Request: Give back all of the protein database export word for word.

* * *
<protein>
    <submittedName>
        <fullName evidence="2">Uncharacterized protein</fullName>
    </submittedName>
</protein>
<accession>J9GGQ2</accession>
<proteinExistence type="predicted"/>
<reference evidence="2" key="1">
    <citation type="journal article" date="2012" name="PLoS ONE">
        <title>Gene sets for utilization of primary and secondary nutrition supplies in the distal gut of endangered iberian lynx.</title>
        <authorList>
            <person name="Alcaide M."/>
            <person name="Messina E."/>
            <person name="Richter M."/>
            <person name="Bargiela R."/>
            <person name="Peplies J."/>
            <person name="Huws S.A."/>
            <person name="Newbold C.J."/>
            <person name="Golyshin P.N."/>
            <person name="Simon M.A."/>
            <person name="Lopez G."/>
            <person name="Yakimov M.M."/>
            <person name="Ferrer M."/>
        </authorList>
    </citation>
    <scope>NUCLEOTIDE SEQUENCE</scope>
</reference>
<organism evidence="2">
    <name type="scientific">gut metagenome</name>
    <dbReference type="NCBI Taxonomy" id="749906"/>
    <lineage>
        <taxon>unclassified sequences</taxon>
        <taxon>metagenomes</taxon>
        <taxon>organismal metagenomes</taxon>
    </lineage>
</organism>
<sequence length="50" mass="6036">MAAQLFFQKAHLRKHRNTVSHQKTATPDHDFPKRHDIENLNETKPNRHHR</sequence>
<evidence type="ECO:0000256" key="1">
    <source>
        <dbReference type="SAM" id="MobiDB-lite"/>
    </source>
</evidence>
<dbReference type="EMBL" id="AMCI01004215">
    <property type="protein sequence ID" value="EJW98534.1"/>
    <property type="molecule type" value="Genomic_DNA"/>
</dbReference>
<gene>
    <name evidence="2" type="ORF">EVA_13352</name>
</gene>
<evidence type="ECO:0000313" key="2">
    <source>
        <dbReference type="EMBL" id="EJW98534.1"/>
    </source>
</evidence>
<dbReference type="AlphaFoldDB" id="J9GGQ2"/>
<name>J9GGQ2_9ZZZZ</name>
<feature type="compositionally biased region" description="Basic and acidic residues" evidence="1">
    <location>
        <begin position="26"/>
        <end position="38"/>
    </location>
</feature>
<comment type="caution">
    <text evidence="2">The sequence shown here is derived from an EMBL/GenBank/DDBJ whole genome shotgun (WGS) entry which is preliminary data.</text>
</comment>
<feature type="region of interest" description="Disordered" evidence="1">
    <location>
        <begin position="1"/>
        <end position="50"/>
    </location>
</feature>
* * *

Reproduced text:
<protein>
    <submittedName>
        <fullName evidence="2">Uncharacterized protein</fullName>
    </submittedName>
</protein>
<accession>J9GGQ2</accession>
<proteinExistence type="predicted"/>
<reference evidence="2" key="1">
    <citation type="journal article" date="2012" name="PLoS ONE">
        <title>Gene sets for utilization of primary and secondary nutrition supplies in the distal gut of endangered iberian lynx.</title>
        <authorList>
            <person name="Alcaide M."/>
            <person name="Messina E."/>
            <person name="Richter M."/>
            <person name="Bargiela R."/>
            <person name="Peplies J."/>
            <person name="Huws S.A."/>
            <person name="Newbold C.J."/>
            <person name="Golyshin P.N."/>
            <person name="Simon M.A."/>
            <person name="Lopez G."/>
            <person name="Yakimov M.M."/>
            <person name="Ferrer M."/>
        </authorList>
    </citation>
    <scope>NUCLEOTIDE SEQUENCE</scope>
</reference>
<organism evidence="2">
    <name type="scientific">gut metagenome</name>
    <dbReference type="NCBI Taxonomy" id="749906"/>
    <lineage>
        <taxon>unclassified sequences</taxon>
        <taxon>metagenomes</taxon>
        <taxon>organismal metagenomes</taxon>
    </lineage>
</organism>
<sequence length="50" mass="6036">MAAQLFFQKAHLRKHRNTVSHQKTATPDHDFPKRHDIENLNETKPNRHHR</sequence>
<evidence type="ECO:0000256" key="1">
    <source>
        <dbReference type="SAM" id="MobiDB-lite"/>
    </source>
</evidence>
<dbReference type="EMBL" id="AMCI01004215">
    <property type="protein sequence ID" value="EJW98534.1"/>
    <property type="molecule type" value="Genomic_DNA"/>
</dbReference>
<gene>
    <name evidence="2" type="ORF">EVA_13352</name>
</gene>
<evidence type="ECO:0000313" key="2">
    <source>
        <dbReference type="EMBL" id="EJW98534.1"/>
    </source>
</evidence>
<dbReference type="AlphaFoldDB" id="J9GGQ2"/>
<name>J9GGQ2_9ZZZZ</name>
<feature type="compositionally biased region" description="Basic and acidic residues" evidence="1">
    <location>
        <begin position="26"/>
        <end position="38"/>
    </location>
</feature>
<comment type="caution">
    <text evidence="2">The sequence shown here is derived from an EMBL/GenBank/DDBJ whole genome shotgun (WGS) entry which is preliminary data.</text>
</comment>
<feature type="region of interest" description="Disordered" evidence="1">
    <location>
        <begin position="1"/>
        <end position="50"/>
    </location>
</feature>